UW seismologist John Vidale will participate in a White House summit focusing on national earthquake preparedness.
January 29, 2016
Satellite data show that the moon’s gravity puts a slight damper on rainfall on Earth.
January 26, 2016
A new model explains the fundamental features of the Madden-Julian Oscillation, which some scientists predict will be the “next El Nino.”
January 20, 2016
Two University of Washington teams claimed top prizes in a national competition to design a game about climate adaptation.
First-time visitors and regulars to Washington Park Arboretum can now learn the names and origins of plants as well as save favorites while strolling through the grounds.
January 13, 2016
A new University of Washington study finds that urban crops in Seattle could only feed between 1 and 4 percent of the city’s population, even if all viable backyard and public green spaces were converted to growing produce.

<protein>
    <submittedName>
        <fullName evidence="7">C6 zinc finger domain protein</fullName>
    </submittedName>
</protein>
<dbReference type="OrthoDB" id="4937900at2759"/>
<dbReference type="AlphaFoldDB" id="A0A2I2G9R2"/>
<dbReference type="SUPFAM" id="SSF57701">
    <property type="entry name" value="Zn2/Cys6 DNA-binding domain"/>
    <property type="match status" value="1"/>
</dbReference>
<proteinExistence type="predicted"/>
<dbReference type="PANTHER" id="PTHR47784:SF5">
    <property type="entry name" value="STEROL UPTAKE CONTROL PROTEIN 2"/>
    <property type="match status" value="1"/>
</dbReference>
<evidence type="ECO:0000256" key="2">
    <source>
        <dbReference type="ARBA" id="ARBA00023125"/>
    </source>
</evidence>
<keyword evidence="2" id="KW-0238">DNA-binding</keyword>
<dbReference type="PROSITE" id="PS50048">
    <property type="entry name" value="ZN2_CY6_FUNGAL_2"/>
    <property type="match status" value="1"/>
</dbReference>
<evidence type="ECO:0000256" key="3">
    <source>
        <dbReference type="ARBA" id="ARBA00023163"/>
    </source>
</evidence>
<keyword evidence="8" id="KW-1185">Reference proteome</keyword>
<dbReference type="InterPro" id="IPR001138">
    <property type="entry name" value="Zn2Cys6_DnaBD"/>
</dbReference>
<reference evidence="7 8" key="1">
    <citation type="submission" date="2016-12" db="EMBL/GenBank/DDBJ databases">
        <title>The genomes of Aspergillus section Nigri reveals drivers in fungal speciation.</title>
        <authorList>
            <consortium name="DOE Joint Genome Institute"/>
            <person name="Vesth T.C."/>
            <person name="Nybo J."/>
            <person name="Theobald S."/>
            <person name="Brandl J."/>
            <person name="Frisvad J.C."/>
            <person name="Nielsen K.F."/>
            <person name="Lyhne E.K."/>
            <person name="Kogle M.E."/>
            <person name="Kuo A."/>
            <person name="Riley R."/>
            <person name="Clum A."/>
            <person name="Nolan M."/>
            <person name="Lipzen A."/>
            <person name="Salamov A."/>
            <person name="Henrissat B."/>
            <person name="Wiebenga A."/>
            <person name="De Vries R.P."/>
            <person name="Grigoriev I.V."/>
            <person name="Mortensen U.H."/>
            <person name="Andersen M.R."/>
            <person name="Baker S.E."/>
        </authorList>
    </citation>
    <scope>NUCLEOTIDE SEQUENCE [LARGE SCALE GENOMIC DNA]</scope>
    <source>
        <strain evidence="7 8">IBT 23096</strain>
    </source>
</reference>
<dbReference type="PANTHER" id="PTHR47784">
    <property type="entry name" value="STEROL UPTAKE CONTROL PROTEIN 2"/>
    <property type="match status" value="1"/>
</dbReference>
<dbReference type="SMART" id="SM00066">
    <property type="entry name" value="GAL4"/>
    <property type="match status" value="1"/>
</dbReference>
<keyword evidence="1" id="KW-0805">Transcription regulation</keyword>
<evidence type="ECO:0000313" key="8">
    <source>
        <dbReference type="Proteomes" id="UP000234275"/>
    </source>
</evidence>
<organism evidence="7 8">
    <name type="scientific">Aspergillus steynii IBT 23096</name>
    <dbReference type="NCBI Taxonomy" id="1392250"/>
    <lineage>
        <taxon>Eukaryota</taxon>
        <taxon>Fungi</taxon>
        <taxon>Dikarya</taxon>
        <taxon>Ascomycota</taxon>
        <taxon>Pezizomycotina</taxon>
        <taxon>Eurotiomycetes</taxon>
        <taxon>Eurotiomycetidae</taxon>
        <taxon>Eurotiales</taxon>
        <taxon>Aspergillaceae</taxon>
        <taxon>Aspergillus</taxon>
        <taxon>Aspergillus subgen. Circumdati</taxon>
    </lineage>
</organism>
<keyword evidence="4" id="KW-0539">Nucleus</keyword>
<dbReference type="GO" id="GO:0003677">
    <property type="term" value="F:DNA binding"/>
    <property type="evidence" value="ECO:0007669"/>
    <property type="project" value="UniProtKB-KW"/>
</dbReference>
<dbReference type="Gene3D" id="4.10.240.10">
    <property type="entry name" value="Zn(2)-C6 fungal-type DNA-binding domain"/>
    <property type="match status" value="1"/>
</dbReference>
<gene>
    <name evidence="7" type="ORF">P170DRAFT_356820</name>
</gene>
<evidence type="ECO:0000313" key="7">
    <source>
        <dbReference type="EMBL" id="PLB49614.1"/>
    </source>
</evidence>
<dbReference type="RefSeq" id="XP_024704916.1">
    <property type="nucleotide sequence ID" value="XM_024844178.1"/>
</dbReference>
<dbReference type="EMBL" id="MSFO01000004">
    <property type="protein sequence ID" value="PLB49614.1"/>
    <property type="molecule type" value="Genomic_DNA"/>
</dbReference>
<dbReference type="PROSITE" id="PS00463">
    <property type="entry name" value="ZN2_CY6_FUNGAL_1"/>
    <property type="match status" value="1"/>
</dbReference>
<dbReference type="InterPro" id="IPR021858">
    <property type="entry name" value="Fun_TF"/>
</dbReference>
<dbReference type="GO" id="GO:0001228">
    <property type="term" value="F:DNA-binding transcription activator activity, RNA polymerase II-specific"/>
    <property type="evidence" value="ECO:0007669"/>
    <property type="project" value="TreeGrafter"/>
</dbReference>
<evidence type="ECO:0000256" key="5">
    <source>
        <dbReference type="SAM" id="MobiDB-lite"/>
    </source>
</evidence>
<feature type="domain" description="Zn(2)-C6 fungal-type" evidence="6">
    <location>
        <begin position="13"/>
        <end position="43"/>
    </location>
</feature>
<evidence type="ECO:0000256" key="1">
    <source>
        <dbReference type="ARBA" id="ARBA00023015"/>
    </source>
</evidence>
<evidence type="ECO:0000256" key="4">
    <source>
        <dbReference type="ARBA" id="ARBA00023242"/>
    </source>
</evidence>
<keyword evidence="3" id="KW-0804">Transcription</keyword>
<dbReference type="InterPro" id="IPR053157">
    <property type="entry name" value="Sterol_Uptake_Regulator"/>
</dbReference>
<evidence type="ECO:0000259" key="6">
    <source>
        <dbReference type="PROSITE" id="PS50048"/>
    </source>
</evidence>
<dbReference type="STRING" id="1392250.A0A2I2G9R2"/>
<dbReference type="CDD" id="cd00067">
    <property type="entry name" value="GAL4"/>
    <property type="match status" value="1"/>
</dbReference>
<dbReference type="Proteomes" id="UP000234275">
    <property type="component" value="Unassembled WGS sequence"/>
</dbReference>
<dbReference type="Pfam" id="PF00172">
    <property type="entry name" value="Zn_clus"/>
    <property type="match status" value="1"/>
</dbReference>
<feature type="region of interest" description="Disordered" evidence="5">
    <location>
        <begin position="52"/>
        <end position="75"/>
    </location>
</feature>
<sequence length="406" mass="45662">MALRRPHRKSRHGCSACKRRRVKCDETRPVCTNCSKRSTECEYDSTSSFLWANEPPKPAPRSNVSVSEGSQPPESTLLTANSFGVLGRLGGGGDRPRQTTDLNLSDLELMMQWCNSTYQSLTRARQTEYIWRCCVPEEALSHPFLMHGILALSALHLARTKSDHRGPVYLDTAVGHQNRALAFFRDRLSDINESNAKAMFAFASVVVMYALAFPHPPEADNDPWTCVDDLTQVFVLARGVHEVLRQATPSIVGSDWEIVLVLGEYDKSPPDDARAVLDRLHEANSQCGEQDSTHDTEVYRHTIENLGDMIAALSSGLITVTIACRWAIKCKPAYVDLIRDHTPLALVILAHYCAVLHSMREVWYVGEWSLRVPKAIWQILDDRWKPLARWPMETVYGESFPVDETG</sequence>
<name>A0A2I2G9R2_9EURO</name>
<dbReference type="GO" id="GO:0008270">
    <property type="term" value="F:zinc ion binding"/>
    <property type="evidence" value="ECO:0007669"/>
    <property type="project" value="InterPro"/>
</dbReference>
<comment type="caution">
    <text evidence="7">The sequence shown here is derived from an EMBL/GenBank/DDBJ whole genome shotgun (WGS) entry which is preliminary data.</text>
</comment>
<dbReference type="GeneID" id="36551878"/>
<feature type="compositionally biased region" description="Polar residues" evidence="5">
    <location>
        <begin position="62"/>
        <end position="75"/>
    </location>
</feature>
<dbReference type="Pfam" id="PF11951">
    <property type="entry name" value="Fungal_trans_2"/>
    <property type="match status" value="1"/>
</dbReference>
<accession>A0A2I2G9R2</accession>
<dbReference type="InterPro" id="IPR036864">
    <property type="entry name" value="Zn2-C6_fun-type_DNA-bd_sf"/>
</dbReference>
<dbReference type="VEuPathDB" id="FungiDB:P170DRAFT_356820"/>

Researchers have found clear evidence that communities rich in species are substantially healthier and more productive than those depleted of species, once complicating factors are removed.
January 11, 2016
What some have called the “Godzilla El Niño” is now lumbering ashore, right on schedule. El Niño tends to influence North American weather after the first of January, and indeed, we’re seeing warm temperatures in Alaska and much-needed rain in California. University of Washington researchers are tracking what the season will deliver to the Pacific…
Along the West Coast, ocean acidification and hypoxia combine with other factors, such as rising ocean temperatures, to create serious challenges for marine life, a new study finds.
January 6, 2016
UW scientists will give free talks on climate change for three consecutive Saturdays at Mt. Baker Ski Area.